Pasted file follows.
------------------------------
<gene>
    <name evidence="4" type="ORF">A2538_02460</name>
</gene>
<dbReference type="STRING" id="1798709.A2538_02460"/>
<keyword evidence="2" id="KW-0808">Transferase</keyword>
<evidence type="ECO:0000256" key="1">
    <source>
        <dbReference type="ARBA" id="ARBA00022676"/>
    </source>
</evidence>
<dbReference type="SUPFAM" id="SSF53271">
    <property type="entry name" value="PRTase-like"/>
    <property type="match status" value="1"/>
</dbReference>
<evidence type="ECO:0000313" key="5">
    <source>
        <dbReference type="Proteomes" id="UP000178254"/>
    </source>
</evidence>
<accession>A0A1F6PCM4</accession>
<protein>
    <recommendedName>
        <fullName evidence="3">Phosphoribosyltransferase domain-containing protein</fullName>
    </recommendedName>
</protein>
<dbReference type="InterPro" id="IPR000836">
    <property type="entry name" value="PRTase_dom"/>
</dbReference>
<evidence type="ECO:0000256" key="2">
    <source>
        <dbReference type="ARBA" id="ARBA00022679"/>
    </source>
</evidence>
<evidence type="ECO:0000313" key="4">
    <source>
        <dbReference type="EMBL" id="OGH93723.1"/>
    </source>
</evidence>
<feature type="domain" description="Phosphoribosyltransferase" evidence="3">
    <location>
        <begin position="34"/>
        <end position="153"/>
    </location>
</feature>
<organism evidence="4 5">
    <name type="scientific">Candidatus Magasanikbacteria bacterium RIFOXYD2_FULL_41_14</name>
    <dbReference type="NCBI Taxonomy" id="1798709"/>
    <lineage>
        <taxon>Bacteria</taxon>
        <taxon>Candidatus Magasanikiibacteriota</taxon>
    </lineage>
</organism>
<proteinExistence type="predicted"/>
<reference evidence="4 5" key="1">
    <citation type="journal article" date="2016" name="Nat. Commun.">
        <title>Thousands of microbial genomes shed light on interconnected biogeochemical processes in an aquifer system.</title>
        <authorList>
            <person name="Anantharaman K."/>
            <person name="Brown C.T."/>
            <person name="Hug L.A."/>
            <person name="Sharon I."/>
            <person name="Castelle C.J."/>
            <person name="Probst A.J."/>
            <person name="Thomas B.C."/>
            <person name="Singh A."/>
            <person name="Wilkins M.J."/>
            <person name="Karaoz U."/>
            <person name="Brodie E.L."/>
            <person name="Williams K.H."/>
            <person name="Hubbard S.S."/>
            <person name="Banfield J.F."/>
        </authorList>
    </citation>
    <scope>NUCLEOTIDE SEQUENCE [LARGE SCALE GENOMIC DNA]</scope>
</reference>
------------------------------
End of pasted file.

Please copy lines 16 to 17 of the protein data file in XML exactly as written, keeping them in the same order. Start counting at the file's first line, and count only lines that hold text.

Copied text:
    <source>
        <dbReference type="Proteomes" id="UP000178254"/>